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Turf Wars in the World Cup and Title IX

Posted by Daphne Assimakopoulos, Intern | Posted on: June 16, 2015 at 02:37 pm

The Women's World Cup recently began in Canada, with the best soccer teams in the world facing off against one another in a thrilling tournament. I love the World Cup, and I watch most of the games that I can. There’s nothing more exciting than an unexpected goal, or a come-from-behind win in the last few minutes. This tournament is usually pretty identical to the men's World Cup, if not more exciting. However this time there's one glaring difference: the women are playing on turf. 

Blatant Gender Discrimination

Until this year, the FIFA World Cup has always been played on real grass. The men’s tournament hosted in Brazil last year was played on grass, and the 2018 and 2022 tournaments have also been scheduled to be played on grass. FIFA has long had issues with sexism, but this clear lack of respect for the women’s game has been too blatant to overlook.

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Biochemist's Comments Reveal Continuing Sexism in STEM

Posted by Rebecca Ojserkis, Legal Intern | Posted on: June 12, 2015 at 03:50 pm

In high school, I was the only woman from my class on our academic team (a group like quiz bowl). My male teammates sidelined me in one competition when the questions focused on biology. As a woman interested in the humanities, I was pigeon-holed as inferior in the sciences. When I knew the answers to the questions they got wrong, I became frustrated. Why hadn’t I stood up for myself?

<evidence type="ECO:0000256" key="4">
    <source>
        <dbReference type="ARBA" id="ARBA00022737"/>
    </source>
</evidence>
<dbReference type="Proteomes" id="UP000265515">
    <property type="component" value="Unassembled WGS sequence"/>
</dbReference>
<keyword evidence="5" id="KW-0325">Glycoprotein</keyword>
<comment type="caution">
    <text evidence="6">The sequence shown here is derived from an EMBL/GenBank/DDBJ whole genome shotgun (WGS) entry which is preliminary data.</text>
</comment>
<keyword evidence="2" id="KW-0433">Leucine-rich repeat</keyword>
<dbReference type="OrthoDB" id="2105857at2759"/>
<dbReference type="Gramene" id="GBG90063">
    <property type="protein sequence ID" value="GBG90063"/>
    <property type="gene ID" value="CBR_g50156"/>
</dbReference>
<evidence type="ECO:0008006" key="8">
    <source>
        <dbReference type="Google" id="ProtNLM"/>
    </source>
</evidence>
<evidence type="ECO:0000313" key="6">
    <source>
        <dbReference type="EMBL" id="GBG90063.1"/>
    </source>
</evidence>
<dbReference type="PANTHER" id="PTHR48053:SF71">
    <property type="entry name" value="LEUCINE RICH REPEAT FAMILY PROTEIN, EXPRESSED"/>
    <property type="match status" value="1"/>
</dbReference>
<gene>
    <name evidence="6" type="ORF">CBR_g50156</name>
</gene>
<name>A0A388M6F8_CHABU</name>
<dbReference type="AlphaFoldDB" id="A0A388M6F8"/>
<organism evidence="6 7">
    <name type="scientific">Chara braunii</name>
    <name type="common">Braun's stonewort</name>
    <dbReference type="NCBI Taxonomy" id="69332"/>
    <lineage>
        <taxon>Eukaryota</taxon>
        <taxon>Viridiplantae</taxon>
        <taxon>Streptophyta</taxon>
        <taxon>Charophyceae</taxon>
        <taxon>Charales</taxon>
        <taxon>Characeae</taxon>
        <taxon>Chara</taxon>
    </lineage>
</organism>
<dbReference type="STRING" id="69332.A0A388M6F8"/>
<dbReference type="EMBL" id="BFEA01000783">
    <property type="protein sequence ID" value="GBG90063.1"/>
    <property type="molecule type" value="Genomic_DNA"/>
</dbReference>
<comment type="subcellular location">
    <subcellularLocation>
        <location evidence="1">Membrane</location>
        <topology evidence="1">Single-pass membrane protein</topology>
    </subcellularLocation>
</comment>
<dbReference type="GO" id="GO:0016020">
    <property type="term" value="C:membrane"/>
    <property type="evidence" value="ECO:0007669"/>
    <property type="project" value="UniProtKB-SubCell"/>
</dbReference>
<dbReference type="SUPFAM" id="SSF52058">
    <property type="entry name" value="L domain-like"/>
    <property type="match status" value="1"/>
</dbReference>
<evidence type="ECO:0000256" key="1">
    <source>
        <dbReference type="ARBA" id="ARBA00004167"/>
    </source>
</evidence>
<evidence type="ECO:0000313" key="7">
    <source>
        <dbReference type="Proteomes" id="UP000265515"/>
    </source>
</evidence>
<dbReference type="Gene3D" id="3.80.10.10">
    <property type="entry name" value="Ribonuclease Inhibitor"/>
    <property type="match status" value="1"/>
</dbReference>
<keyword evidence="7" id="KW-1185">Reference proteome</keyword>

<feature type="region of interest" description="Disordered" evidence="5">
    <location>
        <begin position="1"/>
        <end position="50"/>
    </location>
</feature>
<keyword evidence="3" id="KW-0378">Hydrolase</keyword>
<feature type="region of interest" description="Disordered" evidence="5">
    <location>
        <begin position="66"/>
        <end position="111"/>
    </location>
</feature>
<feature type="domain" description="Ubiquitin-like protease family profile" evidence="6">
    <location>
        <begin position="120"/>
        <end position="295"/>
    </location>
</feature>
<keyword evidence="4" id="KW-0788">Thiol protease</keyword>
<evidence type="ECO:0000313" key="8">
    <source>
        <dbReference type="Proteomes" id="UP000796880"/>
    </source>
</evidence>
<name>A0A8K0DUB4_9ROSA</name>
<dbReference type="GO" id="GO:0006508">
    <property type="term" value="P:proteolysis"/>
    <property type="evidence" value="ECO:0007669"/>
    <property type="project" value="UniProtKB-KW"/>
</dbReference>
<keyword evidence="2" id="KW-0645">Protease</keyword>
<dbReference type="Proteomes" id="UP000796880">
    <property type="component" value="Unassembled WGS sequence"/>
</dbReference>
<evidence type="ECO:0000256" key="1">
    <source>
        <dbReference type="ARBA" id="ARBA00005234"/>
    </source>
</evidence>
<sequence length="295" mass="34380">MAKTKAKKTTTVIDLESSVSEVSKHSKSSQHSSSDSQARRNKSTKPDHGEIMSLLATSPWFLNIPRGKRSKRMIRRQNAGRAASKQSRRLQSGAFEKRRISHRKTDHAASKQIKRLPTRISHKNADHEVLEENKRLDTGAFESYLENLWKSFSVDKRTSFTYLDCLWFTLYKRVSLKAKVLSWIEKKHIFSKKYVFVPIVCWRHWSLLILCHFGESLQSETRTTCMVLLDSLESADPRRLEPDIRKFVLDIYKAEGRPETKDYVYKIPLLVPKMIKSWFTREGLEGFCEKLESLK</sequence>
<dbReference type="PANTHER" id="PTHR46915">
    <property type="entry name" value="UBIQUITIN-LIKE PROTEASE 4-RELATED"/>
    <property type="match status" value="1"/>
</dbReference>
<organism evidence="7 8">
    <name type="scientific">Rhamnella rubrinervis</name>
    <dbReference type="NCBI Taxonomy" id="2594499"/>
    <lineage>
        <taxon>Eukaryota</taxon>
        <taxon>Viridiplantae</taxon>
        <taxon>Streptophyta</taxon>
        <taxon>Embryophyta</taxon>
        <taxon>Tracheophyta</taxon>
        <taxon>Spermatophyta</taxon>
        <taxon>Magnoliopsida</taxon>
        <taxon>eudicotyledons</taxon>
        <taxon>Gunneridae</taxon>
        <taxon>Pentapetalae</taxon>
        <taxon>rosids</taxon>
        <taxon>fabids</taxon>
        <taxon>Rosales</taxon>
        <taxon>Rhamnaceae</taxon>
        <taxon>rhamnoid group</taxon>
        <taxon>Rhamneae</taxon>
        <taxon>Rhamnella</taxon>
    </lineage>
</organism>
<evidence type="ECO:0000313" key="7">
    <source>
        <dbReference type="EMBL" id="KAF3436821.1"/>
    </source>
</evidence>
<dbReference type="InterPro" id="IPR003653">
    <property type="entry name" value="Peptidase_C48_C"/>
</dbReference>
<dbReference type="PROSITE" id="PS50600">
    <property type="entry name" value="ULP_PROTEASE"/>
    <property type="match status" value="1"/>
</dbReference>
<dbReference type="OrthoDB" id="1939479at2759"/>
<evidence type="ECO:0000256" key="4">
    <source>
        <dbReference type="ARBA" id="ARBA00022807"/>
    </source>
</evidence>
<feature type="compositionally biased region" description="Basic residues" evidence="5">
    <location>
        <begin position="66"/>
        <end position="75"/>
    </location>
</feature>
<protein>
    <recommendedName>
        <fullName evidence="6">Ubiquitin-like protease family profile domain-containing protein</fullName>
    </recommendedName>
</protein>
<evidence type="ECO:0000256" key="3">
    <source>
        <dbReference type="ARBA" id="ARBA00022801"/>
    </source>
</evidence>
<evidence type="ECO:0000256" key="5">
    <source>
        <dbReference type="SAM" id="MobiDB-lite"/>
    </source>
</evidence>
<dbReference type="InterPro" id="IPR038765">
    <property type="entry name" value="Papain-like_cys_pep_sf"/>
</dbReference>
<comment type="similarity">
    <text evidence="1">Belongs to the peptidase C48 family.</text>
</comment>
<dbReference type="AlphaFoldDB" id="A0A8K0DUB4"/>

The reason might have been the entrenched stereotype, exemplified by the recent comments of biochemist and Nobel laureate Tim Hunt, that women and science don’t mix.

Hunt’s Comments and Twitter’s Response

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Michigan Legislators Propose Raising Taxes on the Working Poor

Posted by Maureen Moody, Intern | Posted on: June 12, 2015 at 09:41 am

I grew up in Michigan, a state known for its beautiful lakes and beaches, its tart cherries, and for giving birth to the auto industry. Among Michiganders, the state is also known, a little less fondly, for its enormous potholes. Our potholes are so infamous, in fact, that in past years local breweries have crafted and sold beer, like the Pothole Stout, to raise funds for fixing the roads.

You might expect a local business to use its talents to help fill a pothole, but you would never expect someone to fill a pothole with food from a family’s table. But that’s essentially what the Michigan House of Representatives voted to do this week, approving a bill that would eliminate the state’s Earned Income Tax Credit (EITC) in a misguided attempt to find funds to repair Michigan’s roads.